3. Metamorphic Classification

3. Metamorphic Classification - Metamorphic rocks are...

Info iconThis preview shows pages 1–6. Sign up to view the full content.

View Full Document Right Arrow Icon

Info iconThis preview has intentionally blurred sections. Sign up to view the full version.

View Full DocumentRight Arrow Icon

Info iconThis preview has intentionally blurred sections. Sign up to view the full version.

View Full DocumentRight Arrow Icon

Info iconThis preview has intentionally blurred sections. Sign up to view the full version.

View Full DocumentRight Arrow Icon
This is the end of the preview. Sign up to access the rest of the document.

Unformatted text preview: Metamorphic rocks are classified on the basis of Metamorphic rocks are classified on the basis of texture texture and and composition composition (either mineralogical or (either mineralogical or chemical) chemical) Classification of Metamorphic Rocks Unlike igneous rocks, which have been plagued by a proliferation of local and specific names, metamorphic rock names are surprisingly simple (e.g. schist, gneiss) Addition of prefix modifiers provide flexibility if an important or unusual textural or mineralogical aspect needs to be stressed (e.g. mica schist, granite gneiss) Basic textural subdivision of metamorphic Basic textural subdivision of metamorphic rocks is into rocks is into foliated foliated and and non-foliated non-foliated types types Classification of Metamorphic Rocks Foliation: any planar fabric element Lineation: any linear fabric element These terms have no genetic connotations Some high-strain rocks (e.g. mylonites) may be foliated, but are treated separately Traditionally, the property of a rock to split along a Traditionally, the property of a rock to split along a regular set of sub-parallel, closely-spaced planes regular set of sub-parallel, closely-spaced planes A more general concept adopted by some geologists is to A more general concept adopted by some geologists is to consider cleavage to be any type of foliation in which the consider cleavage to be any type of foliation in which the aligned platy phyllosilicates (chlorite and mica) are too aligned platy phyllosilicates (chlorite and mica) are too fine grained to see individually with the unaided eye fine grained to see individually with the unaided eye Metamorphic rock with cleavage is a Metamorphic rock with cleavage is a SLATE SLATE or, if the or, if the platy phyllosilicates are just large enough to be seen, a platy phyllosilicates are just large enough to be seen, a PHYLLITE PHYLLITE Foliated Metamorphic Rocks Types of Foliation Types of Foliation 1. Cleavage: 1. Cleavage: Slate Slate Phyllite Foliated Metamorphic Rocks Types of Foliation Types of Foliation 2. Schistosity: 2. Schistosity: A preferred orientation of inequaint mineral grains or A preferred orientation of inequaint mineral grains or grain aggregates produced by metamorphic processes grain aggregates produced by metamorphic processes Aligned minerals are coarse grained enough to see with the unaided eye The orientation is generally planar, but linear orientations are not excluded Metamorphic rock with a schistosity is a SCHIST Biotite schist Garnet-mica schist Gneissose rocks are generally coarse grained Gneissose rocks are generally coarse grained Foliated Metamorphic Rocks Types of Foliation Types of Foliation Either a poorly-developed schistosity or segregated into layers by metamorphic processes 2. Gneissic Banding: 2. Gneissic Banding: A metamorphic rock with gneissic banding is a GNEISS Banding usually not a mechanical plane of weakness Biotite Gneiss Biotite Gneiss Foliated Metamorphic Rocks...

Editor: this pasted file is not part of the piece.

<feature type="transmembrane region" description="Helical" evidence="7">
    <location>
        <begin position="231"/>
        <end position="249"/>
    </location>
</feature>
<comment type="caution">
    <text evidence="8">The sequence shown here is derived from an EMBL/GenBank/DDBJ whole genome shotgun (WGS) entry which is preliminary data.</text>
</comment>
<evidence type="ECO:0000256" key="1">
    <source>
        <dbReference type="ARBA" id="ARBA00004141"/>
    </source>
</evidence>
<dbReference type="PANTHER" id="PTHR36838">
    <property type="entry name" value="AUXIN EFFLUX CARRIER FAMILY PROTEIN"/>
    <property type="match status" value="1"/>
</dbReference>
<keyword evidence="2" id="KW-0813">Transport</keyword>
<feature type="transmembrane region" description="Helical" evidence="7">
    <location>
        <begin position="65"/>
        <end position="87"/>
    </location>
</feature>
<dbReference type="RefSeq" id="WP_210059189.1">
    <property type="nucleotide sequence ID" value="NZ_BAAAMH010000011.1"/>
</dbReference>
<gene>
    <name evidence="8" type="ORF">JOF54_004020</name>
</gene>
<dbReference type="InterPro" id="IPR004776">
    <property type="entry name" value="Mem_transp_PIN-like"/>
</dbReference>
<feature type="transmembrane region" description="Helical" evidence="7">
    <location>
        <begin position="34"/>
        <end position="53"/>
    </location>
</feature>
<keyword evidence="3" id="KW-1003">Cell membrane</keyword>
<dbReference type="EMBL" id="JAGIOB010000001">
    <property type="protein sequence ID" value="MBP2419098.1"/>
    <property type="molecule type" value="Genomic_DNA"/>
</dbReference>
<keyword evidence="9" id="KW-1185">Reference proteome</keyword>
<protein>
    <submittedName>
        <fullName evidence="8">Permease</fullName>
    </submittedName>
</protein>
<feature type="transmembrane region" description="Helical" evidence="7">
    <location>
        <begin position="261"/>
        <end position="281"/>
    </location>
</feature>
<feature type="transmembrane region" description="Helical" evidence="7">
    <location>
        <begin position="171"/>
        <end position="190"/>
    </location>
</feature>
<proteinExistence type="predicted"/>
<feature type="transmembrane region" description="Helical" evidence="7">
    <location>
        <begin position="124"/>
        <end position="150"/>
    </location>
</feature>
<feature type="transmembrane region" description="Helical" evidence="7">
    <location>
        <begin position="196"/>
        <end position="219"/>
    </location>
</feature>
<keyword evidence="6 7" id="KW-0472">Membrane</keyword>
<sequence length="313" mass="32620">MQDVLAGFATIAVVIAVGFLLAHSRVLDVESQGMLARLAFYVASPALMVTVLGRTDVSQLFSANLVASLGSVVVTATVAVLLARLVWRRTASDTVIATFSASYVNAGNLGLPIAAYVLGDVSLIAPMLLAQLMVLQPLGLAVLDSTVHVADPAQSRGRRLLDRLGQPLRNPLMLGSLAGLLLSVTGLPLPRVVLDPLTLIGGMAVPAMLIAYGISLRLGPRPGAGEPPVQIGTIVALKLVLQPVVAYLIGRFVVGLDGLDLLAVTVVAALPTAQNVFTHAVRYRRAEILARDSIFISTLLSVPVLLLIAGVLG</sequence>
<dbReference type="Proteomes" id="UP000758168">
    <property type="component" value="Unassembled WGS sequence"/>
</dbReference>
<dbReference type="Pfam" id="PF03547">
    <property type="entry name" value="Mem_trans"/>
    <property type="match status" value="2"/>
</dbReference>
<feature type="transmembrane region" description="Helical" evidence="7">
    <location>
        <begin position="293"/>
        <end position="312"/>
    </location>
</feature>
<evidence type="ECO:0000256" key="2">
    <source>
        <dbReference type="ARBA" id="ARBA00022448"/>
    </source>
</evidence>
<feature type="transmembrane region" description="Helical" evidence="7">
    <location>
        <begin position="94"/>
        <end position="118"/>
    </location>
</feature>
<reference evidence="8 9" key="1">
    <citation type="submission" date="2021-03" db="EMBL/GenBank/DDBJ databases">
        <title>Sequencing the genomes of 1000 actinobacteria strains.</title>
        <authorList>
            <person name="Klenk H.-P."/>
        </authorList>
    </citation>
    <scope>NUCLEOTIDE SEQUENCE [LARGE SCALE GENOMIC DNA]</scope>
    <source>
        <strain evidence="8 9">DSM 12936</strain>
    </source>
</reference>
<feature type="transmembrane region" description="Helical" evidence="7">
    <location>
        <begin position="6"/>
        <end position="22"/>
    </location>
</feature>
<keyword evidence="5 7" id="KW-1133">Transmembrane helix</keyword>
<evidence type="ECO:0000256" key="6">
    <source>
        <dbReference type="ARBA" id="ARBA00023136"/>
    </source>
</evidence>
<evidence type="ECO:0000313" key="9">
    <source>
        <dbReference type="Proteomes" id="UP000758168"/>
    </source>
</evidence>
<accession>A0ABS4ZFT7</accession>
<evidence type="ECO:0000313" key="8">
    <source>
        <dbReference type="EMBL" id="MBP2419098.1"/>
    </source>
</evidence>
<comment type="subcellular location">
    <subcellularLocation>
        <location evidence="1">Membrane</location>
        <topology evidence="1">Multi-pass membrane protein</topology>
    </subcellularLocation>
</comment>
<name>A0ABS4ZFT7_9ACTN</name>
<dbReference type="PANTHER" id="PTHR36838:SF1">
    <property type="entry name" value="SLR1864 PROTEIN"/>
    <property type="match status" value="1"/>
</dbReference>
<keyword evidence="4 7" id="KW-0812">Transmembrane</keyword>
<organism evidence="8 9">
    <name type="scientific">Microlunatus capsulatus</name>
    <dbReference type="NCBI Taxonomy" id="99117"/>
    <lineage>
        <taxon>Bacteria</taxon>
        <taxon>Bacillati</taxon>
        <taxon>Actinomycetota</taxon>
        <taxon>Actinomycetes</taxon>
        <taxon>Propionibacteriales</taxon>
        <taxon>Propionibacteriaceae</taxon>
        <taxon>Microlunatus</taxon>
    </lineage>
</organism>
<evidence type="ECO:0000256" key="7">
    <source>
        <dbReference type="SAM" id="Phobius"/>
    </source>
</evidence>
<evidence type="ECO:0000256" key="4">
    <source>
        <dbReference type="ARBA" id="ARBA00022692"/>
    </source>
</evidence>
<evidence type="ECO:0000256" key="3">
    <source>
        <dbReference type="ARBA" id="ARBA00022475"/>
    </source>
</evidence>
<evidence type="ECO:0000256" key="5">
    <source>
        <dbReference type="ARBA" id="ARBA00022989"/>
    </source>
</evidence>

View Full Document

Page1 / 21

3. Metamorphic Classification - Metamorphic rocks are...

This preview shows document pages 1 - 6. Sign up to view the full document.

View Full Document Right Arrow Icon
Ask a homework question - tutors are online